Geographic pathology of Helicobacter pylori gastritis

Yi Liu, Cyriel I. J. Ponsioen, Shu-Dong Xiao, Guido N. J. Tytgat, Fiebo J. W. ten Kate

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Background and aim. Helicobacter pylori is etiologically associated with gastritis and gastric cancer. There are significant geographical differences between the clinical manifestation of H. pylori infections. The aim of this study was to compare gastric mucosal histology in relation to age among H. pylori-infected patients from different geographical areas using the same grading system. The prevalence of atrophy and intestinal metaplasia were also compared with the respective gastric cancer incidence in the different countries. Methods. A total of 1906 patients infected with H. pylori from seven countries were evaluated. Entry criteria included H. pylori positive cases with antral and corpus biopsies between the ages of 18 and 75 years. The minimum number of cases required from a country was 100. Hematoxylin-eosin stained biopsies from antrum and corpus were scored semiquantitatively using the parameters suggested by the Sydney Classification System. Statistical evaluation was performed using Krusakal-Wallis test and Spearman's rank correlation test. Results. The severity of gastric atrophy varied among the different groups with the highest scores being present in Japan. The lowest scores were found in four European countries and in Thailand. The scores for intestinal metaplasia were low in general except for Xi-an, Japan, and Shanghai. For all the countries, the presence of atrophy in the antrum correlated well ( r = 0.891) with the incidence of gastric cancer. Conclusion. Using a standardized grading system in a large study of H. pylori-related geographic pathology, we found major differences in the overall prevalence and severity of H. pylori gastritis in relation to age. These differences mirrored the respective incidences of gastric cancer in those geographical areas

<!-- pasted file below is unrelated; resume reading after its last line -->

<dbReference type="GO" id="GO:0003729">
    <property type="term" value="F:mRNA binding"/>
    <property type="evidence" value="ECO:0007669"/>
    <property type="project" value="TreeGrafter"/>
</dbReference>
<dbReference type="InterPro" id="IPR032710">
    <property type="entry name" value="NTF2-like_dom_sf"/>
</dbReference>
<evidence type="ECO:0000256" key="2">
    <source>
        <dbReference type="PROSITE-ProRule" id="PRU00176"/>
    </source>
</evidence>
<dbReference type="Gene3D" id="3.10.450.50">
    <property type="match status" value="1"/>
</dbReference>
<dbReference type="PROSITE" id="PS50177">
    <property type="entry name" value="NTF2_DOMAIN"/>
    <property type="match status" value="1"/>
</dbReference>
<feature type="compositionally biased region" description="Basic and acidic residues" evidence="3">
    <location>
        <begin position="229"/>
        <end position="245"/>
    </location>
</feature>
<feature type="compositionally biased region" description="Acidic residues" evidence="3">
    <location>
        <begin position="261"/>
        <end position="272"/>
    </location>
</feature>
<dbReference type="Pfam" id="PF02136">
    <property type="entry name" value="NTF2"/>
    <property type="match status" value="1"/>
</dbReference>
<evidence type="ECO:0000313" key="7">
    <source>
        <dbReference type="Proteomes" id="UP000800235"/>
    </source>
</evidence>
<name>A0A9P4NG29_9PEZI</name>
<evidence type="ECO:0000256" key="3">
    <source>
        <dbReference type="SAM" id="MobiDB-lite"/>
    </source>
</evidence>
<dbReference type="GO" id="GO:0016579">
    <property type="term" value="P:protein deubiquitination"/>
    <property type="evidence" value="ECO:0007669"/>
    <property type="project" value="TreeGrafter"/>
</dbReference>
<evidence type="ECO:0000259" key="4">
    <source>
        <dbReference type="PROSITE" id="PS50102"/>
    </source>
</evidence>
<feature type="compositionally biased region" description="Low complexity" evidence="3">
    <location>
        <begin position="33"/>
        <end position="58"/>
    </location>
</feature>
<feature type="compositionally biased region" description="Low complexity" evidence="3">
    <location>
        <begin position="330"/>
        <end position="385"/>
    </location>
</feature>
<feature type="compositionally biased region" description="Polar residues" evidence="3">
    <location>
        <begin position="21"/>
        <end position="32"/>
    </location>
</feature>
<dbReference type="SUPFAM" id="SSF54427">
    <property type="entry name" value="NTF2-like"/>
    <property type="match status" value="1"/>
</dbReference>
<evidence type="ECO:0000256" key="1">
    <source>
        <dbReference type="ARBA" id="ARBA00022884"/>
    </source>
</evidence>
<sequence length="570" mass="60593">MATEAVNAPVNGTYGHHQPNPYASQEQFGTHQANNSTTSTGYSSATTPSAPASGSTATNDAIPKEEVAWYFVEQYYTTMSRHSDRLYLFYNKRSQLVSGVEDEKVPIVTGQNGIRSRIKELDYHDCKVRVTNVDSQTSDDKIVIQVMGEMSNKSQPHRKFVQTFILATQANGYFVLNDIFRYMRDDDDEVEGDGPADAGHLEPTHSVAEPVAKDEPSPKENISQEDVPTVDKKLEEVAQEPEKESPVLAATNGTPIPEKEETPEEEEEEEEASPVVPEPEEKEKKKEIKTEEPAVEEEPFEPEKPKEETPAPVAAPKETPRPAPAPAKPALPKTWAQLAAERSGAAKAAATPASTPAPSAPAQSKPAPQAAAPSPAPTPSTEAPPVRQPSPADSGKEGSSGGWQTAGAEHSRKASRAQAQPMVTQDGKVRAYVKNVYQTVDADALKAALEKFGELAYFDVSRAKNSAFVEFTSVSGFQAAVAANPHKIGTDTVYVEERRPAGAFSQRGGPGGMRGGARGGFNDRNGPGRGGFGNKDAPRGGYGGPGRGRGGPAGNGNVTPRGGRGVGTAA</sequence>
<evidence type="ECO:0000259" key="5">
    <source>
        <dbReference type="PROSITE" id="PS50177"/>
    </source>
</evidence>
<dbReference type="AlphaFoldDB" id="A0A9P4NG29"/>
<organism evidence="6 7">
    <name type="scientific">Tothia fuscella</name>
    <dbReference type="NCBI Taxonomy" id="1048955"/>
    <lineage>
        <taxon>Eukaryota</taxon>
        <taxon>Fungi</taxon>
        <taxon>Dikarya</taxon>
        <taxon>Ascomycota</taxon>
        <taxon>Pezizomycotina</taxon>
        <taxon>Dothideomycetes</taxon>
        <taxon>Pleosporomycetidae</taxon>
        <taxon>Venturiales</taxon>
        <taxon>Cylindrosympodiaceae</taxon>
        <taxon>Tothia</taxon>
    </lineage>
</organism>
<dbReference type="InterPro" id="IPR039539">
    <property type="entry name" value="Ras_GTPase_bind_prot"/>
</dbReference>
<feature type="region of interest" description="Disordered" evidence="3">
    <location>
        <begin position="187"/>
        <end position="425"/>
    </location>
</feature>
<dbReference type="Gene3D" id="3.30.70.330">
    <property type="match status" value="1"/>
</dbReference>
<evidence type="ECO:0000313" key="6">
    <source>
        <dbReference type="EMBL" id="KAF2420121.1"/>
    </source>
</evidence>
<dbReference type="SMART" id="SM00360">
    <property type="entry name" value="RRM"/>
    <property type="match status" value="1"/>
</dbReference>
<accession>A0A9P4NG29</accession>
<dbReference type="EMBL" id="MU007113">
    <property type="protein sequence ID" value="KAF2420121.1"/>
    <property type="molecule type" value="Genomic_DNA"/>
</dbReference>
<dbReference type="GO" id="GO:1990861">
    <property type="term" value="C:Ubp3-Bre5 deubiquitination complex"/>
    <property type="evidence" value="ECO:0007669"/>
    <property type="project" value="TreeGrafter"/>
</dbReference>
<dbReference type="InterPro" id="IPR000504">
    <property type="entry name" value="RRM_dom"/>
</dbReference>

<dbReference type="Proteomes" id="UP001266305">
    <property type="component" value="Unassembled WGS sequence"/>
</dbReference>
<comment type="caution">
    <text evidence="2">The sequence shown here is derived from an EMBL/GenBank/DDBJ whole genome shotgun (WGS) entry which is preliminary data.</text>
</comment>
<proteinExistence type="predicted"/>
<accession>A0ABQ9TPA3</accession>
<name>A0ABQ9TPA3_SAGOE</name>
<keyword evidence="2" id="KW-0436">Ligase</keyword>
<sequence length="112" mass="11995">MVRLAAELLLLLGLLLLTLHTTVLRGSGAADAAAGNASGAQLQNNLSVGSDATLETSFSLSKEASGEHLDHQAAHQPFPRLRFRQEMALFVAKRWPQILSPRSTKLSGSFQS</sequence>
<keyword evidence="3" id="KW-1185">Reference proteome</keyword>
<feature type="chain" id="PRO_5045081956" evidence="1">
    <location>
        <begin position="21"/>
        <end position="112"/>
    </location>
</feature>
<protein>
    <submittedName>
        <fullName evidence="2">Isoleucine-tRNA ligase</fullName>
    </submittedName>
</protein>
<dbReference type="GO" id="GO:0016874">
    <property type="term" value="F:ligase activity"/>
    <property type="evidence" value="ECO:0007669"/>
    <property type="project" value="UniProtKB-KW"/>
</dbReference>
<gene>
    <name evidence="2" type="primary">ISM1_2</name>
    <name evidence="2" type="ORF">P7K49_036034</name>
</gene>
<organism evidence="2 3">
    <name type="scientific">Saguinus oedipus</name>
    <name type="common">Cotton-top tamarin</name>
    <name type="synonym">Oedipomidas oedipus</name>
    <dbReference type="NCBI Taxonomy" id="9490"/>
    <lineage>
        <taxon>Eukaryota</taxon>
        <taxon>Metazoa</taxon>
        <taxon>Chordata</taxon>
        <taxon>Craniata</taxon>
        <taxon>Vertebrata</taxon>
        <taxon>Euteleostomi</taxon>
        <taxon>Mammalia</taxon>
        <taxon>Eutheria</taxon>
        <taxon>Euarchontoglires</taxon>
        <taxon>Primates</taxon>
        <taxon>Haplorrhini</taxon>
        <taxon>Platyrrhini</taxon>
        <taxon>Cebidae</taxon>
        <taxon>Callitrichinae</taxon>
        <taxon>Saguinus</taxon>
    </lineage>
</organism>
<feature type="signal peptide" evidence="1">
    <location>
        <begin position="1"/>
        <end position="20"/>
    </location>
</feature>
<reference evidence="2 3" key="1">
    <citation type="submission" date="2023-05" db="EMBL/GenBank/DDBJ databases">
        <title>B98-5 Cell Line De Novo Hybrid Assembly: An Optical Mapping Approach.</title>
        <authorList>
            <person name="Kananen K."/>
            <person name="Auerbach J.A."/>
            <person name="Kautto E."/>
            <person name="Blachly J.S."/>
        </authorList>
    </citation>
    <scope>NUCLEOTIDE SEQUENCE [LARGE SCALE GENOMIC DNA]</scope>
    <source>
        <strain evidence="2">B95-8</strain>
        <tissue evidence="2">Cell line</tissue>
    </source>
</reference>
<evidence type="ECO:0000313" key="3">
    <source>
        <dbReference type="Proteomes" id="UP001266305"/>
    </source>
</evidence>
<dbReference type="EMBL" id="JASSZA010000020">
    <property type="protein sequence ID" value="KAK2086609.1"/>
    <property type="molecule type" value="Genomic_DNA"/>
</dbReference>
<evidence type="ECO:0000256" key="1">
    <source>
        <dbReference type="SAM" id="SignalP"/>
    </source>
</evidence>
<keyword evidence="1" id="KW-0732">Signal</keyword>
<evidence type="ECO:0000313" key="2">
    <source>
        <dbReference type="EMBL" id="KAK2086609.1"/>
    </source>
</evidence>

Original languageEnglish
Pages (from-to)107-113
Issue number2
Publication statusPublished - 2005

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